Distal biceps tendon injuries continue to plague, primarily, active middle-aged men.

Surgical repair has been advocated for several decades to prevent chronic loss of supination and flex- ion strength.

Initially, much research effort was placed on modifying surgical technique and improving mechanical fixation strength of the repaired tendon. Recently, clinical reports have questioned our classic understanding of the structure and function of the bi- ceps tendon.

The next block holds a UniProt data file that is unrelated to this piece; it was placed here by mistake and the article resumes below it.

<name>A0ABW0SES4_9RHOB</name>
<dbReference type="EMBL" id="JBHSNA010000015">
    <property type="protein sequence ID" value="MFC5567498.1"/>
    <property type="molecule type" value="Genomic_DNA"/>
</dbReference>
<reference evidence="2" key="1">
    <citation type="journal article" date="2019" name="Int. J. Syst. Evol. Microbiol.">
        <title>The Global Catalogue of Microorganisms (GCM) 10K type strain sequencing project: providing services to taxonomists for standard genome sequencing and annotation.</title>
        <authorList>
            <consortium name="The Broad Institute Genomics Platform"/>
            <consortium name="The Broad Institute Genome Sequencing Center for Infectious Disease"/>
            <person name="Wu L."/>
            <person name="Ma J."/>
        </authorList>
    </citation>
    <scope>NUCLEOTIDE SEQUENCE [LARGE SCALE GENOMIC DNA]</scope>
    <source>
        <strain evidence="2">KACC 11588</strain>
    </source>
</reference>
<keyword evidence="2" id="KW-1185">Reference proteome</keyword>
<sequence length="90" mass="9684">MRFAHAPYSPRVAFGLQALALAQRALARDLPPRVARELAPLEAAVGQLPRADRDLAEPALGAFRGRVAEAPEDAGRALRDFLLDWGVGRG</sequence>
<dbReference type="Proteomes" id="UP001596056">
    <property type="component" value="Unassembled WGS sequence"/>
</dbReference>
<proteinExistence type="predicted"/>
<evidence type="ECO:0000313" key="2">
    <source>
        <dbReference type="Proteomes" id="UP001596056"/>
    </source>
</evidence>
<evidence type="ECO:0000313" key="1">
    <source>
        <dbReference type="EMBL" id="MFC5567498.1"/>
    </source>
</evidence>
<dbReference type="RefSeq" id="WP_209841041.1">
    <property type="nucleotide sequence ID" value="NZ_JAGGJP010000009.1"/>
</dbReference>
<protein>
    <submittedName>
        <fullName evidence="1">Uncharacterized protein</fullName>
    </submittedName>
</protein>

As a result, more research attention has been placed on investigating the anatomy and physiology of the native distal tendon. Conservative care of a ruptured biceps leads to a maximum supination loss of 26% to 60% and maximum flexion loss of 30%.

With improved understanding, surgeons are better suited to re-create the native anatomy, restore function, and optimize patient outcomes.